- A series of queries loading individual items instead of a single query loading the entire array
- Joins on huge tables, which take long to perform
- Queries that search by columns that have no index, or text searches
All these things will surely slow your site and can be avoided. Many times, you’ll see them happening in conjunction, with a single solution to fix a few problems together.
Often, in order to really fix these issues, someone is going to have to work hard on the site’s coding. In other cases, different usage of widgets or theme options can greatly reduce the database load and increase the site’s speed.
Using WPML Better
WPML has several features that help you manage your site, but also require database resources to run.
String Translation Features
WPML’s String Translation module is fairly optimized and should not slow your site, just as long as you know what you’re telling it to do.
It already comes with a caching engine, which will load entire contexts in a single query. When a plugin, or your theme, loads translation using a GetText call, or directly using WPML’s icl_t function, WPML will load all the translations for that context. This means that other strings that belong to that plugin or theme are already in memory. This is similar to the way GNU GetText operates.
The String Translation module includes several features which help you locate and register strings for translation. To work, they require the database. These features are not intended for normal production usage and only affect performance for logged-in users.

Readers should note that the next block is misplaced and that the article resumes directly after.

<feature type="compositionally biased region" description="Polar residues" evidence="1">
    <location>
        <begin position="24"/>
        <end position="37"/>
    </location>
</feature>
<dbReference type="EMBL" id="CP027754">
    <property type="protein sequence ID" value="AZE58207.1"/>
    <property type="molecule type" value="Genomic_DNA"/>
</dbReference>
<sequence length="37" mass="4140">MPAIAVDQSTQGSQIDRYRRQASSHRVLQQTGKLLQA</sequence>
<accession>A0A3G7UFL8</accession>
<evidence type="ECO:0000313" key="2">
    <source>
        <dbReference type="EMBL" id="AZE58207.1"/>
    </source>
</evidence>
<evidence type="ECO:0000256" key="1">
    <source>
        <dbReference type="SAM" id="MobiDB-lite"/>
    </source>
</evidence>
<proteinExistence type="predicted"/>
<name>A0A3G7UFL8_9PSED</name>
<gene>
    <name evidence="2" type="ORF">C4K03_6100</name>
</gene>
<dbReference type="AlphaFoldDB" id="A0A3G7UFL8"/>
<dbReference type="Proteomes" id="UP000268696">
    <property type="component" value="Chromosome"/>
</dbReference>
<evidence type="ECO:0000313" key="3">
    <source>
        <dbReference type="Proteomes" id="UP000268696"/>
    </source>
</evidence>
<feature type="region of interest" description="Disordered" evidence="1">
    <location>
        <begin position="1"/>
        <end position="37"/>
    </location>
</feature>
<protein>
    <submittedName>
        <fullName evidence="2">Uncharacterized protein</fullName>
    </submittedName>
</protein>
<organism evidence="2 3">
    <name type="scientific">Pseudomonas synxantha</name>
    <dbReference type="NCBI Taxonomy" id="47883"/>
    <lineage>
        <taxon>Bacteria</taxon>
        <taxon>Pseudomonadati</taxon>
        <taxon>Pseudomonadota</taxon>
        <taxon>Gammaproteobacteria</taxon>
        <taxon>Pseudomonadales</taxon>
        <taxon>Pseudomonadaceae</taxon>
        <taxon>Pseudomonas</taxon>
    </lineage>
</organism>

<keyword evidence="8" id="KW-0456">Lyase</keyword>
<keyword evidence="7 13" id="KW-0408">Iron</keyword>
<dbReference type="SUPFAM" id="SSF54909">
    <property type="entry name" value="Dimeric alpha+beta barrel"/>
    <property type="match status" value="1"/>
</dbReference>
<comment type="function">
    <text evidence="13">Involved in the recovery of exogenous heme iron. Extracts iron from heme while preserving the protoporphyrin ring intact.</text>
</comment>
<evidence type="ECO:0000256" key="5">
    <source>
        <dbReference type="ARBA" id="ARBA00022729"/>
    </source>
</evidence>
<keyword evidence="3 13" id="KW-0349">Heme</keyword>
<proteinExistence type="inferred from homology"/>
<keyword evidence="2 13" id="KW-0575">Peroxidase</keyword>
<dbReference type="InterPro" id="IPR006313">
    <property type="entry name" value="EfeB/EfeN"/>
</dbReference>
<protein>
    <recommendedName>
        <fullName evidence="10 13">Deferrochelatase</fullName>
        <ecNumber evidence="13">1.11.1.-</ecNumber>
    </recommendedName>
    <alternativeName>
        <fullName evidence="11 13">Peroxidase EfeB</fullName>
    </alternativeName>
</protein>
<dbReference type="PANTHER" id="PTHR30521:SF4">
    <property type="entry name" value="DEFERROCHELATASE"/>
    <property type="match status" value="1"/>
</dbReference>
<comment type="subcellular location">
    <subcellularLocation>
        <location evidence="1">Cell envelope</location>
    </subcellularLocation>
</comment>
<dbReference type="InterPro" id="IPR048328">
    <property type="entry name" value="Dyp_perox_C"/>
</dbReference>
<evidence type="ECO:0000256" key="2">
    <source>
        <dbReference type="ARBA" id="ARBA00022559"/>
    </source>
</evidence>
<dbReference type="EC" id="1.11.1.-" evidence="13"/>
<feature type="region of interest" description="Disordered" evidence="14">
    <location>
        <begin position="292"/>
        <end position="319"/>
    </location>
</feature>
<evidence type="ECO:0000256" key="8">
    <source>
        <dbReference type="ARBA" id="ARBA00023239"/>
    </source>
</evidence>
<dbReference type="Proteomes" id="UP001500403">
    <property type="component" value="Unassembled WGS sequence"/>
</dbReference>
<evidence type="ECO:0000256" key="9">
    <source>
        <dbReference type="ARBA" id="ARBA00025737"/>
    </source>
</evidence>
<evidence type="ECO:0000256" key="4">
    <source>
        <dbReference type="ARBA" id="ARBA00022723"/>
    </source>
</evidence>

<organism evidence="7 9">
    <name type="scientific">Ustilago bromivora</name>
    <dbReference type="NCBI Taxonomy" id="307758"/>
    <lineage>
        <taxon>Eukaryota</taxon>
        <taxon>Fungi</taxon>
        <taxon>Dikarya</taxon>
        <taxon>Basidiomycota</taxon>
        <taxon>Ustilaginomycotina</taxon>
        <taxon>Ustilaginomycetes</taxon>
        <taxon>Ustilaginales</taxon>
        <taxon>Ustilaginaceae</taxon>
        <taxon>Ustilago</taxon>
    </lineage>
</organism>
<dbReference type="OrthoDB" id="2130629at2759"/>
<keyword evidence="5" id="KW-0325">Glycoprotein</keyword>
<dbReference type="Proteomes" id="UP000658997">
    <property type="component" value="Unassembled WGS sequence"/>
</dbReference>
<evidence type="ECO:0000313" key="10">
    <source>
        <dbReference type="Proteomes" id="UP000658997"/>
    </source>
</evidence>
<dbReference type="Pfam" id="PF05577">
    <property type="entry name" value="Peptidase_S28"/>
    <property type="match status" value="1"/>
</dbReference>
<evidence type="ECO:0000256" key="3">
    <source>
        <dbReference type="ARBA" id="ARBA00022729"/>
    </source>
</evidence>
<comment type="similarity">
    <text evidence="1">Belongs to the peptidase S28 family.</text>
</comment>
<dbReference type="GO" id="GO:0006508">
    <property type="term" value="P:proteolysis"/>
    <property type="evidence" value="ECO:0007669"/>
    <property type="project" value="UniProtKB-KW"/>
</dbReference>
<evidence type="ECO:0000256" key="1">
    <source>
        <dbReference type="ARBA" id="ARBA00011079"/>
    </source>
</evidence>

They are explained in the String Translation performance FAQ.
WPML creates different posts for different languages. Many themes refer to specific posts and want to load them from the database. They don’t know that you’re using WPML, so they don’t care about the same page appearing on different posts for different languages.
To allow you to use your themes, without any PHP edits, WPML include a handy feature that automatically converts IDs to those in the current language. If your theme attempts to load a page in English, but the site is now displaying in French, WPML will deliver the French page instead of the English page.
To do this, WPML needs to query the database, look for the French translation and deliver this instead. This operation requires database access.
You can control how this works by enabling and disabling the feature called Adjust IDs for multilingual functionality, under WPML->Languages.
For smaller and less busy sites, it might not be worth the trouble. However, for busy and performance-critical sites, we recommend to disable this option and do the ID adjustments yourself.
Use WPML’s icl_object_id function to do this manually, thereby saving many accesses on places where the ID conversion is not really required (but WPML cannot tell that). On this site, we handle ID conversion manually. It’s only needed in a handful of places.
Separate WPML’s Impact
While there are many things that you can optimize, which are not all related with WPML, we want to know that we’ve done our job right.
Grab a copy of your database and run it locally. Try with and without WPML.
If you see a huge change when you enable WPML, we want to know about it. By huge, I mean that it might take 70 queries without WPML and 900 queries with it.
You can post about your experience here, or in our technical forum (better). If we need your database dump to reproduce this situation, we’ll email you to get it privately.